As I wasn’t terribly interested in biology beyond sex and as I could easily look around and see no father of any sort, perhaps I simply took her at her word. Other children had fathers, true; but other children had spankings and minivans and soccer practice, and I didn’t have any of that. There seemed no reason to mull over what I didn’t have, when I seemed that I already had quite a lot. I had a note from a girl at school that said a friend of her friend thought I was cute and what did I think of that? I had a brand new pair of jeans that fit just right and were just baggy enough and seemed to look similar to the jeans one sees on TV. I had good grades and thick hair, and people seemed to like my smile.
In one sense, it was quite a shock to meet a man who had up to this moment not existed. I hadn’t ever had an analogous experience. New students arrive at school from somewhere else, not out of the ocean’s foam. New next door neighbors come out of moving vans, presumably from other places. Fathers ex-nihilo are not of that sort; and the worst part of this sort of introduction is that you can’t easily introduce this person to anyone else. Introductions are bad, especially among the people whom you look forward to meeting. Anticipation is the corruption of a great many good and valuable things on this earth. When you so desire to meet a man that you begin to imagine a little bit of what that meeting might look like, you have already begun your descent upon the stair into disappointment.
I once talked with a girl for almost five minutes. I asked her what movies she liked, and she asked me what music I liked; and then we sat there for a moment rather awkwardly as I tried not to look at her breasts. Then she broke the silence with a slight breath and asked, “Do you want to take a test?” Tests are intangible things. They can be complicated, folded triangles that involve pointing and counting and a kind of math I’ve never been good at. They can be absolute statements: Good student; Bad student. They can be rather like quizzes, which you might think are tests but are really some sort of homework in disguise. Tests are like a lot of things in that they can be many things all at once; but you never know what to expect when you get them. That’s the rule. I don’t know whether I passed or failed, but her test involved a house with many rooms and a basement with many stairs and a cellar with many possibilities. She said it was a psychological test. Doctors made it. We got to the stairs, and she asked me, “How many stairs are there from the first floor to the basement?” That seemed an odd question, and I said, “Seventy-six and a half-step at the bottom.” She furled her brow and seemed troubled by that.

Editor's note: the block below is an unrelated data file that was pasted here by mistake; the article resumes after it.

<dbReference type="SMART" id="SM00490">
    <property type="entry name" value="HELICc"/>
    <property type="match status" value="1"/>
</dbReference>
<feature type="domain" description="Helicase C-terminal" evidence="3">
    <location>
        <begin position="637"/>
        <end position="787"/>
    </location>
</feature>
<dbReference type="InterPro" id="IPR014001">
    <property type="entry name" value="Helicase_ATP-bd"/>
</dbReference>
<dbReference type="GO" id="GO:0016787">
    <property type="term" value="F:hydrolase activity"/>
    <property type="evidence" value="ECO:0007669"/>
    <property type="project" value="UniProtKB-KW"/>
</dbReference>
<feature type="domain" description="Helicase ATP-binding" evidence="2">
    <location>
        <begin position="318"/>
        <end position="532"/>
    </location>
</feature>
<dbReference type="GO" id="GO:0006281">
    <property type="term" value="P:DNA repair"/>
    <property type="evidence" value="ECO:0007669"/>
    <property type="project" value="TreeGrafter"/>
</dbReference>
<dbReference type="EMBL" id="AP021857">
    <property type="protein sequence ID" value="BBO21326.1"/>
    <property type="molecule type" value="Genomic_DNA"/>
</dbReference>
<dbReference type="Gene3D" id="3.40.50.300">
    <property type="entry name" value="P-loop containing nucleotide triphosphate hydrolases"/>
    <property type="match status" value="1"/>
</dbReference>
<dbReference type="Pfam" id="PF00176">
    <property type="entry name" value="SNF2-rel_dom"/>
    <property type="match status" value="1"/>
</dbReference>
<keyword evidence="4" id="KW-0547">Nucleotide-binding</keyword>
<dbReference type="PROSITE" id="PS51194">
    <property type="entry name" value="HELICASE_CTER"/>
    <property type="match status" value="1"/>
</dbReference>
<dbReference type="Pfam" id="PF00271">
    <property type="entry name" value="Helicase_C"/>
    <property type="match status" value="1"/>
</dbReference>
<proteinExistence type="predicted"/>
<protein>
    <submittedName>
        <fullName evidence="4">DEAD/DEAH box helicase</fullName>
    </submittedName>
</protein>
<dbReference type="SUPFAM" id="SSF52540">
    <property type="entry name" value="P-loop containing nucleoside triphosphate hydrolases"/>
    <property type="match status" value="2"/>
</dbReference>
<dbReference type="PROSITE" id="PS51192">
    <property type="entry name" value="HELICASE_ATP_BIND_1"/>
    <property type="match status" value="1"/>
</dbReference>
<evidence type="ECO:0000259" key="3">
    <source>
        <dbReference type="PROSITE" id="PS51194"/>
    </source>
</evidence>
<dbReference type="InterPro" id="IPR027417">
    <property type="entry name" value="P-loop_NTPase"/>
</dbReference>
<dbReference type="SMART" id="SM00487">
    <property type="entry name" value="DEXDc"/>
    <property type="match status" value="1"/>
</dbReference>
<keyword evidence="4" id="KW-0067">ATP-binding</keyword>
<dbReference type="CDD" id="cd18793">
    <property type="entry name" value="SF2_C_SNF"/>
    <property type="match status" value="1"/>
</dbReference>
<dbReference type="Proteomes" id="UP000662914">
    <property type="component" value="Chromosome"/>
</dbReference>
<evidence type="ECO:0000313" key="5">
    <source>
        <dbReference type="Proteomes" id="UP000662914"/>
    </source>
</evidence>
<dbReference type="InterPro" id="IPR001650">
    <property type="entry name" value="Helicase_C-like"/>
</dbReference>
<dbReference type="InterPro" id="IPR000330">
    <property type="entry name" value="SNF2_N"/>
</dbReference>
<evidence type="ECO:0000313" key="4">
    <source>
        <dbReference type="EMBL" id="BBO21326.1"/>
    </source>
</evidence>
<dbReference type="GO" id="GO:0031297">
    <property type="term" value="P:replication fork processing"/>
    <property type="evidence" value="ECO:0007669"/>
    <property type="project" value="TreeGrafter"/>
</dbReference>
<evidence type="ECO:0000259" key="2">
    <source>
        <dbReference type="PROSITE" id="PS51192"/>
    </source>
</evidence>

“What’s wrong,” I asked. “What does that mean?”
“Nothing, just that the number of steps you say is supposed to mean how deep your problems are buried. Most people say two or three.”
“Oh,” I said.
Of course, she didn’t know that my problems weren’t buried at all — they had never seen the inside of a coffin or fresh earth. But then, my father wasn’t necessarily my problem, if I had problems. And he had never even been born, much less died or buried. Every man has to have a father, even if he’s a block of wood or the postman or that fellow at your mom’s office who always has a stick of gum and a nice smile. I suppose I’d had a few fathers up to this point in my life. Of course, to my mind the word father implies a certain sense of permanence. In that way, I’ve had only glimpses of fathers; and not only the fathers of other sons but glimpses of the sort of father I imagine that I might have. Men that fit my mold.
But my problems had never seemed that up until now. I had no dark questions about my past, no scars on my back or on the inside of my thighs, no long nights crying into nothing. In fact, nothing was just it. I had nothing; but suddenly I felt that that nothing ought to occupy a space where something should be. I had no buried treasure, only a hidden wardrobe in the loft. As I first sifted through the wasteland of my father’s body, I had a number of thoughts. First, the man wrote voluminously. He seemed to have recorded everything on tiny scraps of paper, cocktail napkins, the backside of leaflets, journals, legal pads and on every other sort of paper under the roof. I caught little quips like,
“QUOTE: Pym: Love is anything you can still betray.”
I wonder if that’s true, I thought. I wonder what love is really like. Maybe it’s something from one of those ghastly Scandinavian stories where handsome men aspire to beautiful maidens and are caught by the devil’s wares. Maybe it’s something else.
“I didn’t touch the coffee. Rather, I watched it steam and felt the heat of it through my gloves. When I was certain that it was cold and useless to anyone of good taste, I paid my bill and left.”
What did that mean?